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Chinese investors explore India startups, eye mobile first economy

India is expected to add over 35 mn smartphone subscribers a year to its 160 mn user base over the next three years

Raghu Krishnan  |  Bengaluru 

A clerk counts 100 Chinese yuan banknotes at a branch of China Merchants Bank in Hefei, Anhui province

Last week, China’s largest online company made its first investment in India in Practo, a Bengaluru start-up that digitises records for doctors and patients. The same day, Horizons Ventures, owned by Li Ka-Shing, Hong Kong’s richest man, bought a small stake in Ezetap, a Bengaluru-based payment technology start-up that helps small shops accept cards from consumers to buy goods.

The investments may be small, but they show the growing interest in Indian start-ups among Chinese companies, joining others like Group and Hillhouse Capital.


“Most of the Chinese investments have been in consumer internet and in the mobile space. From a Chinese perspective, they have grown from desktop-first to mobile-first in the past three to four years,” said Karan Mohla, executive director and head of digital consumer investments at India.

“India is where China was three years ago. They know which models work and where to put growth capital,” he added.

India is among the world’s largest “mobile first” markets, where mobile phones are the first computing device for millions of users. India is expected to add over 35 million smartphone subscribers a year to its 160 million user base over the next three years, according to Vserv, a platform for mobile marketing and commerce.

In contrast, China has 553 million smartphone users with growth slowing in the country. HSBC in July predicted that India’s smartphone growth till 2019 would be 26 per cent per annum, while China would see 5 per cent annual growth during the same period.

“Any Indian company that has investments from Chinese will find them hugely beneficial. We are skipping the desktop revolution and they have seen mobile growth,” said Mohla.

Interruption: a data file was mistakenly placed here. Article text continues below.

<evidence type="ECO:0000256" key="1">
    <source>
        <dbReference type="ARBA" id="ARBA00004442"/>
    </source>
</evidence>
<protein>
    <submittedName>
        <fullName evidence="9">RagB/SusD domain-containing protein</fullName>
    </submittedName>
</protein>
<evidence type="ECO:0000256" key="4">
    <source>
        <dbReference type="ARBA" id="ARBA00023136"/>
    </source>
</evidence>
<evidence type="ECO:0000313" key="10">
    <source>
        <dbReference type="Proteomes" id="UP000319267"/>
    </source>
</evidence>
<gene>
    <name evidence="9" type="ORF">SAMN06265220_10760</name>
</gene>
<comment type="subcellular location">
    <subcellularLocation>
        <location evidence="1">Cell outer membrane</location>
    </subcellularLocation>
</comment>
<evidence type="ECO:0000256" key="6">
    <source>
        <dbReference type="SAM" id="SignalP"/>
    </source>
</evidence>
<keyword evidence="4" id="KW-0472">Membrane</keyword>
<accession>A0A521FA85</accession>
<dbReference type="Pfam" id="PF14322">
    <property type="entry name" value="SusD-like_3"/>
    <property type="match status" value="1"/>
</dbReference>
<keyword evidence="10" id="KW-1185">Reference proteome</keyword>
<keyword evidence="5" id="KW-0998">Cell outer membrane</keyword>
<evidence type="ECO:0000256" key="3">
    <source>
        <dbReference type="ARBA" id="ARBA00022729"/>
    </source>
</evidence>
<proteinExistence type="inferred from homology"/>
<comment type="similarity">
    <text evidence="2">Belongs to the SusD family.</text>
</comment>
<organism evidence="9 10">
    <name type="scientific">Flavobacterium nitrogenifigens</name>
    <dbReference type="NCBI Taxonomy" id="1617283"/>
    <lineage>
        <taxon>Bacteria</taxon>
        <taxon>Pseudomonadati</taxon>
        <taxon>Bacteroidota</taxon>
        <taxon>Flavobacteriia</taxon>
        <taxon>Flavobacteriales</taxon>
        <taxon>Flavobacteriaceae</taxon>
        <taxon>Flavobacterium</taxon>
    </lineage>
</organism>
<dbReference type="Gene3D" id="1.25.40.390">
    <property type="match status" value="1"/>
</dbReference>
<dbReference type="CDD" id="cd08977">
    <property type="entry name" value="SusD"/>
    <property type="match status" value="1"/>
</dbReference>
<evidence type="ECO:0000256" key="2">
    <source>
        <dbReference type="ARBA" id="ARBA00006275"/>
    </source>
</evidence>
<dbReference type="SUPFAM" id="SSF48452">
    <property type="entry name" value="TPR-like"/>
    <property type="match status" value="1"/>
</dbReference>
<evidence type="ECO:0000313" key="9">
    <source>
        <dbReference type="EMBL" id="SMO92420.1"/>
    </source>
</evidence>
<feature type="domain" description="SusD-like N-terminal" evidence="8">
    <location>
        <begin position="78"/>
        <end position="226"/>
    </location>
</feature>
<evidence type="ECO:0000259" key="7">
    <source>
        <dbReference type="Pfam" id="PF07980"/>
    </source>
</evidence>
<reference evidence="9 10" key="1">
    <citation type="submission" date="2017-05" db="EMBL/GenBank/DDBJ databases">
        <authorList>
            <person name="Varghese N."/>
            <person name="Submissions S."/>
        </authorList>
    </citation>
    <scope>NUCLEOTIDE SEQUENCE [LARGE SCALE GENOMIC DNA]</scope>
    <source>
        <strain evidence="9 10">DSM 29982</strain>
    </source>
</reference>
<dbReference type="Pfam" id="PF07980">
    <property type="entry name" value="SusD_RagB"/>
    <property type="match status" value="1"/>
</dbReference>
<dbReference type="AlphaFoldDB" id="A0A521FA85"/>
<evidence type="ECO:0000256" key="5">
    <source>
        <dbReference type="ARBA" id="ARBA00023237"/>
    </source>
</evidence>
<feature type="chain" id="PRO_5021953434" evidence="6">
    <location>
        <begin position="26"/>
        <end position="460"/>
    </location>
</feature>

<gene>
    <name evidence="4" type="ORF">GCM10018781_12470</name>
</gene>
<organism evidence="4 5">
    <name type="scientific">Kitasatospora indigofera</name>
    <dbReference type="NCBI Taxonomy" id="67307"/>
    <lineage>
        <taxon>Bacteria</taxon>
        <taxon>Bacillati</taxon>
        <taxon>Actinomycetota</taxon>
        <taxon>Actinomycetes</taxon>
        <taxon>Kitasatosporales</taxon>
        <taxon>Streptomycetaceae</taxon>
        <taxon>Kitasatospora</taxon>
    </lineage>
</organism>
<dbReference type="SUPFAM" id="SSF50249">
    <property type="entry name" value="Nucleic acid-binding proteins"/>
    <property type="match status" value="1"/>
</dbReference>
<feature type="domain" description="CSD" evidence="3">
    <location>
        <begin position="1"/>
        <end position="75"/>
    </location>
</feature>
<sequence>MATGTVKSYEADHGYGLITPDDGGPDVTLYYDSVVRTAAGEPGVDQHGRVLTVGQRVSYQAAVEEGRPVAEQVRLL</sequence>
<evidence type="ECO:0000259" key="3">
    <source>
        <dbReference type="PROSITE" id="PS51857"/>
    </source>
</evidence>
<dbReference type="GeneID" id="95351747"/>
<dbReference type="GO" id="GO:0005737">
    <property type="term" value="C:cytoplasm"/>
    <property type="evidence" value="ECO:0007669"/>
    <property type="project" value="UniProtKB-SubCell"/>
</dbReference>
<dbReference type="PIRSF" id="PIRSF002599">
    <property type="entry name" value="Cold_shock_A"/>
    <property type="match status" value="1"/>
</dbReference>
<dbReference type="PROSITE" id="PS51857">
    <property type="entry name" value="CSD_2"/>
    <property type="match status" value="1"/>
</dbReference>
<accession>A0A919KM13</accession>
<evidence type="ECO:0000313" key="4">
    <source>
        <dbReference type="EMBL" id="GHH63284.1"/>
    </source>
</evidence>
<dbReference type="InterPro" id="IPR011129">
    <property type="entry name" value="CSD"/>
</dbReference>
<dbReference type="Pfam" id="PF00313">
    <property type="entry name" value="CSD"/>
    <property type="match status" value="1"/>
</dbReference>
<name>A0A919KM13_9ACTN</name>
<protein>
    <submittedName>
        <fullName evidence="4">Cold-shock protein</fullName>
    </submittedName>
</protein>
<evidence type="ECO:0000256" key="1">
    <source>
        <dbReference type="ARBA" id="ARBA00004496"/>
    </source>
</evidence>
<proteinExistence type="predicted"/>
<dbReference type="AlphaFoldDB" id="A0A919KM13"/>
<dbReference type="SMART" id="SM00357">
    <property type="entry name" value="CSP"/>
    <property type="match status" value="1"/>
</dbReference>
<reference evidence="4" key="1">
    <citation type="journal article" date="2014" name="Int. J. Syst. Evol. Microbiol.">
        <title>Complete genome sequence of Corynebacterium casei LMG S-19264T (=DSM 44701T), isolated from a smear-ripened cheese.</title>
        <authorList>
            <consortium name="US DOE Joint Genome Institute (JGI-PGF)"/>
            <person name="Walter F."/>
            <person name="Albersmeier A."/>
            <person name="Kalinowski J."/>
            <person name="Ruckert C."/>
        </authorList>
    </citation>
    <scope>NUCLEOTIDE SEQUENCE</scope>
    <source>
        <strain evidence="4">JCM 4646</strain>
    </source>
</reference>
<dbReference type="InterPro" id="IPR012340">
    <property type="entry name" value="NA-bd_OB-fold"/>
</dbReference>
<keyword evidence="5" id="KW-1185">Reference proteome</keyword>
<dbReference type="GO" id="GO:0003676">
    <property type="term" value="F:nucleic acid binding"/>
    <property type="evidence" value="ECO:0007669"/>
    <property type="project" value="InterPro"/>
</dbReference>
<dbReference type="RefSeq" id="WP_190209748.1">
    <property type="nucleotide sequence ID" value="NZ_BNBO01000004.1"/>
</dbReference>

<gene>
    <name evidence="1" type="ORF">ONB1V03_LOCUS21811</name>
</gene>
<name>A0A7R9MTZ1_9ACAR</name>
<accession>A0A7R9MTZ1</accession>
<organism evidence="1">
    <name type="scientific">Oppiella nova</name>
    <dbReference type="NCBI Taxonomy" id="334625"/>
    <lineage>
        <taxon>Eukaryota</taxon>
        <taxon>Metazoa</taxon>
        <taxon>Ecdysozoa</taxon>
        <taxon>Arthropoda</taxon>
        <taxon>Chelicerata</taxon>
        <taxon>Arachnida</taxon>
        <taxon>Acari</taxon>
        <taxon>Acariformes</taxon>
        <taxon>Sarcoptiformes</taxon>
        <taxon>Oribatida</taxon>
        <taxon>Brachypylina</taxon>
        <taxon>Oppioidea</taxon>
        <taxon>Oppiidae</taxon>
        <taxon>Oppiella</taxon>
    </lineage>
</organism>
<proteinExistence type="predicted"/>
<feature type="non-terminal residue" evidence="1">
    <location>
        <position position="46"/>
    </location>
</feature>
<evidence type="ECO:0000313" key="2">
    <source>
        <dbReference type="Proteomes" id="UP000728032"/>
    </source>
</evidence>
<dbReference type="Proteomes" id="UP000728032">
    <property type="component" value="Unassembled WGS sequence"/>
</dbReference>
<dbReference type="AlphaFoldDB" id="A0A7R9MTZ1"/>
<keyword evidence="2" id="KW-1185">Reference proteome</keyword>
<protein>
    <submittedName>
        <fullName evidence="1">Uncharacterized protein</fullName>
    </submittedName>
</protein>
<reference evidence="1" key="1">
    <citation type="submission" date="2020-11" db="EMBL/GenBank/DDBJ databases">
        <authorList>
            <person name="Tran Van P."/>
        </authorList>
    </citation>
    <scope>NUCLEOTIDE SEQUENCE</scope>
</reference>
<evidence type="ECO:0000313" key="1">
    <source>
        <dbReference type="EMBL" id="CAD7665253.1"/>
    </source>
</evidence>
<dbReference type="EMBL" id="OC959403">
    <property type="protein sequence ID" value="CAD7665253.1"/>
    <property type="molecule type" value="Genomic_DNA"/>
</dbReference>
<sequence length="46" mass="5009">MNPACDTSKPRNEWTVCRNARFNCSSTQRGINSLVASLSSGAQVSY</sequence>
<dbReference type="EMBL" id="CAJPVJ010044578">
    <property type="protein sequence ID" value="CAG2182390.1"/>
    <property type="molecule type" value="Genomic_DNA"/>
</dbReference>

In June, Ant Financial, an online payment platform that dominates the Chinese market and is owned by the Group, invested in the company owning Paytm, India’s largest mobile payment firm.

Xiaomi, which began manufacturing phones in India in partnership with Foxconn, plans to invest in Indian startups as it sees more smartphone buyers in the country.

Hillhouse Capital Group, an investment management firm owned by Chinese national Zhang Lei, has investments in CarDekho, the country’s largest car trading portal.

A spokesperson declined to comment stating that it did not comment on it had investments in. An spokesperson declined to comment citing the company’s silent period.

made a financial investment in Ezetap, said Sanjay Swamy, co-founder and chairman of the Bengaluru firm. “They have seen the mobile internet growth in India. So the Chinese investors are thinking, we have done it in China, we should be betting on India as the mobile internet growth is what it was in China a few years ago,” Swamy said.

Chinese firms are also partnering local firms to explore the India opportunity, a country with users in multiple languages. “Strategically, it is easier to partner a local company,” said Swamy.

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